Richmond Home

University Libraries E-Newsletter

November 2017

Providing diverse information resources, personalized services, and creative learning spaces, the Libraries connect with students, staff and faculty on a daily basis. This e-newsletter features upcoming events as well as highlights on various new library services and sources.

From the University Librarian - Kevin Butterfied


The University Libraries have had a busy and energetic Fall term, including the addition of several new staff members. They have had a fantastic impact on library services and we are looking forward to their continued success.

The UR Scholarship Repository, built through the hard work of Lucretia McCulley (Head of Scholarly Communications and Access Services), the Access Services staff and the Law Library staff, has surpassed one million downloads! This milestone is a great testament to the excellent research produced and published by the University of Richmond faculty, staff, and students.

Thank you for you continued support of the University of Richmond Libraries.

A Warm Welcome to New Faces in Boatwright

Boatwright Library welcomed several new library staff members at the beginning of the fall semester.  We hope these introductions will assist you in getting to know them.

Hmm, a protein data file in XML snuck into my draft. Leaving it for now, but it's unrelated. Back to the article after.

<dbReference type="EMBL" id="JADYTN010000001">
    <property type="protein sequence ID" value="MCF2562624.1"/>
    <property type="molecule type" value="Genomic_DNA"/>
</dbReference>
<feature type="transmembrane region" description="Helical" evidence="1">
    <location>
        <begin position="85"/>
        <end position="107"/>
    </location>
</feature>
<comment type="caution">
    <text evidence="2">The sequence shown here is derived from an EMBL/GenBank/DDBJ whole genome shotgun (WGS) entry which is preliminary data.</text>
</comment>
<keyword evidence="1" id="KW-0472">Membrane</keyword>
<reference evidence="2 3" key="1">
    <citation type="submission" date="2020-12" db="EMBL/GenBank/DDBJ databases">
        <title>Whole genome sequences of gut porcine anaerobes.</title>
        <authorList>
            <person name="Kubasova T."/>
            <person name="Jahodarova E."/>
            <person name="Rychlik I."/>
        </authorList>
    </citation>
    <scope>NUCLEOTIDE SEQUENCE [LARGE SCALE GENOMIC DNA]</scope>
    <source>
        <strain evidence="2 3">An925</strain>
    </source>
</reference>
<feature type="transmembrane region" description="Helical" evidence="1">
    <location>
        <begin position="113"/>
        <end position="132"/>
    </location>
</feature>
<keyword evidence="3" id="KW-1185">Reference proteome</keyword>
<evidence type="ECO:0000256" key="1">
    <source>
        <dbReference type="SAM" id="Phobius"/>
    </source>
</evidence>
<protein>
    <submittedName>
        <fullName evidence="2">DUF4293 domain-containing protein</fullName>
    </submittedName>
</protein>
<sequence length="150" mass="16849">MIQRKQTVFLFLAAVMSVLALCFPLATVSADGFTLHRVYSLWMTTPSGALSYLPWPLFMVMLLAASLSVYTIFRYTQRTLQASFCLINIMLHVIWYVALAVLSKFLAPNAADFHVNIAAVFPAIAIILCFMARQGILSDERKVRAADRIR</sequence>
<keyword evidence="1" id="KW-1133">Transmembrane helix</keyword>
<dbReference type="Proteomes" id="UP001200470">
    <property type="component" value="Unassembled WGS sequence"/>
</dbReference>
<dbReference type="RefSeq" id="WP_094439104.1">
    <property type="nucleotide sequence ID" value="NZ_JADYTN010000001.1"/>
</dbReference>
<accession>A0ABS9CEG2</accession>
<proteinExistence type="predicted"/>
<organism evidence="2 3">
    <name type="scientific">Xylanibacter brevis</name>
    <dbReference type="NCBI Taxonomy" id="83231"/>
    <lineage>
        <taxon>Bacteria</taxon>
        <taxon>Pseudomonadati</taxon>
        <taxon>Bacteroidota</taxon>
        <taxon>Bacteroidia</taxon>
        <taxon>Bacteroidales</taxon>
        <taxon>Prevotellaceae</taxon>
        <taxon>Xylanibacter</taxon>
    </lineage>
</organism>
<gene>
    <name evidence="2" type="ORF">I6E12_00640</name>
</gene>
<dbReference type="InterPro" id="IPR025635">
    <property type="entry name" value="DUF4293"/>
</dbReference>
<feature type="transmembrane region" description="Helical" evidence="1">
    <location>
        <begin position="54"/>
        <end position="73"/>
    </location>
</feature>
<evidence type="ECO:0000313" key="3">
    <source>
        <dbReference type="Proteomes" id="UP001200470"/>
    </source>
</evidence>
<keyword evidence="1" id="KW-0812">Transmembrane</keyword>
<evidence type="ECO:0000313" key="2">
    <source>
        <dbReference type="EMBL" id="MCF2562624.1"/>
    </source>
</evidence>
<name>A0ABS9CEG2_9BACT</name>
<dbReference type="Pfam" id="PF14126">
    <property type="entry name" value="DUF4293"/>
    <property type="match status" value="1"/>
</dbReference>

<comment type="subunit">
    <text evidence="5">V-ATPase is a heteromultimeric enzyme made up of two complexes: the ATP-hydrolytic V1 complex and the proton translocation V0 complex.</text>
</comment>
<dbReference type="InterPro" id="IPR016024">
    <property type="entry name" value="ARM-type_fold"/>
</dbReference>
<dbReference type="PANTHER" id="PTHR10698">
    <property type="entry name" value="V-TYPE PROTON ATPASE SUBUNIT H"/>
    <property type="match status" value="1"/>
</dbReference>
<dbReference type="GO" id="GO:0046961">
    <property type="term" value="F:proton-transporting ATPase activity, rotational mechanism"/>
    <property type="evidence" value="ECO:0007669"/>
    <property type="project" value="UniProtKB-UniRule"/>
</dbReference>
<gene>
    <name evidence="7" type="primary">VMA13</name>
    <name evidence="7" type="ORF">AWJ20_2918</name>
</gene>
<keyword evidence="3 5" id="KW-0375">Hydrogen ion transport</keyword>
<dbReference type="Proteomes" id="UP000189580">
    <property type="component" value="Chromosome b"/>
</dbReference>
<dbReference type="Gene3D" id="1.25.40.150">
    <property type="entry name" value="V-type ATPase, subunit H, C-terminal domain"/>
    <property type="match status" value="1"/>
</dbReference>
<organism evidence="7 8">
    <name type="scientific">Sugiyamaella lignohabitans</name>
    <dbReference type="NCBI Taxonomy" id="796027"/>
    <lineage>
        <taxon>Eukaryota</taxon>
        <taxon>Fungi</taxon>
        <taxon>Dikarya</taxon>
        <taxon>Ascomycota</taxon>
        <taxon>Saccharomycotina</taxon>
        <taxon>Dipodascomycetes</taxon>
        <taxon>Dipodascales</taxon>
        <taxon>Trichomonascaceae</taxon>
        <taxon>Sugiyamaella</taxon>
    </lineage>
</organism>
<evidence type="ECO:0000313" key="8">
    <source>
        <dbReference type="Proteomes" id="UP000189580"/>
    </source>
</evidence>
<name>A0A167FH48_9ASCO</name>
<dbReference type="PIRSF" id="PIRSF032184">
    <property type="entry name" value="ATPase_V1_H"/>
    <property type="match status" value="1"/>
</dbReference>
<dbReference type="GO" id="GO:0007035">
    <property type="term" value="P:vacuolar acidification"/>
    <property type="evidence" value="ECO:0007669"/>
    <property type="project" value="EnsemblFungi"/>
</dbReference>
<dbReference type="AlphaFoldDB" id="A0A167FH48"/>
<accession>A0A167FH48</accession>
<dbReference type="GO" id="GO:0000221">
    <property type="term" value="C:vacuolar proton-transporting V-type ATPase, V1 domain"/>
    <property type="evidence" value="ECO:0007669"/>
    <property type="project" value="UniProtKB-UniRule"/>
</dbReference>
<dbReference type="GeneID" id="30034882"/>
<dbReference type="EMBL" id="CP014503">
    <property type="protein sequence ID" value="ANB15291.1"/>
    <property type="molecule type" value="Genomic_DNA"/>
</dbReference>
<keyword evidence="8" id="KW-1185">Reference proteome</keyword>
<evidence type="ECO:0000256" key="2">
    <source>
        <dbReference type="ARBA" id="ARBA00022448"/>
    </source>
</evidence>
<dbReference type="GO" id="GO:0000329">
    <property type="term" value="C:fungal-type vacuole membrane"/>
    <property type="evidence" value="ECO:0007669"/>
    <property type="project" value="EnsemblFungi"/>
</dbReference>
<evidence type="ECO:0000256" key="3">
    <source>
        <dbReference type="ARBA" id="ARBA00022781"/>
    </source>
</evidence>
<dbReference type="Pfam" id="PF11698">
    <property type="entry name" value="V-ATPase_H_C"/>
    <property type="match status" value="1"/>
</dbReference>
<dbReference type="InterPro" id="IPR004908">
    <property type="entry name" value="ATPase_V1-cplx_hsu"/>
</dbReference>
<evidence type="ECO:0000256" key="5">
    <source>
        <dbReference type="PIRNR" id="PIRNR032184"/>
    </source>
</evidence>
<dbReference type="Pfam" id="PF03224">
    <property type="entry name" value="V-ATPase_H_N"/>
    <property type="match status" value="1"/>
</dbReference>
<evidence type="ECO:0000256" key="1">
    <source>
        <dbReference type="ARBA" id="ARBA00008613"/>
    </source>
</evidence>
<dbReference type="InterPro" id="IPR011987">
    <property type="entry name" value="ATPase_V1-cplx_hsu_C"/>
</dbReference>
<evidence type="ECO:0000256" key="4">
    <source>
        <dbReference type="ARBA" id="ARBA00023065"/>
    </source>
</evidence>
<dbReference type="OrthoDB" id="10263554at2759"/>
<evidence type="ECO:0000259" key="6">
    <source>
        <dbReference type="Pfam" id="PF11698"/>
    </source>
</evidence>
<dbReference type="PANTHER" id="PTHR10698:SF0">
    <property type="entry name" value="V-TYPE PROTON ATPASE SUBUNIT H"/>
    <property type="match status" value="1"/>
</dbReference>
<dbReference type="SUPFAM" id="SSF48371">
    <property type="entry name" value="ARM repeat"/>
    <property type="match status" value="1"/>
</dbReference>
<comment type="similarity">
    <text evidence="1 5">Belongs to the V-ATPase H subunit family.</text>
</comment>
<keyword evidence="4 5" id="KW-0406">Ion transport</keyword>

taylorTaylor McNeilly is the new Processing and Reference Archivist in Rare Books and Special Collections where he focuses on processing new collections and providing reference assistance. Prior to arriving at Richmond, Taylor worked at the Congregational Library and Archives in Boston, MA as their Digital Archivist. A fun fact about Taylor: He has a wonderful deaf cat who moved down with him from the Boston area.

luciLuci Ortiz is a User Support Specialist at Boatwright Library, assisting users with a wide variety of inquiries. Luci recently moved to Virginia from New Mexico where she worked as a Library Specialist in Government Documents at New Mexico State University. One fun fact about Lucy is that she is ambidextrous, thanks to an elementary school teacher who discouraged her preference for writing left-handed. 

jenJen Thomas is the new Book Arts Studio Coordinator, working with the university community to develop and implement print, book, and makerspace programming. Prior to joining Boatwright, Jen was the Design Arts Teaching Artist at the Chicago Center for Arts & Technology and previously taught graphic design and book arts at DePaul University, the American Academy of Art, and The Chicago High School for the Arts. When she is not book-arting, she fancies herself an amateur taxidermist.

laurenLauren Tolson is a User Support Specialist, providing service and assisting users throughout the library. Prior to working at Boatwright, Lauren was a student-athlete and played on the women’s basketball team for five years, graduating in 2016. Lauren’s fun fact is that during those five years, she was the 23rd member in history to join the 1,000 point club and 23 was also her basketball jersey number.

Finding Data with a Faculty-Librarian Collaboration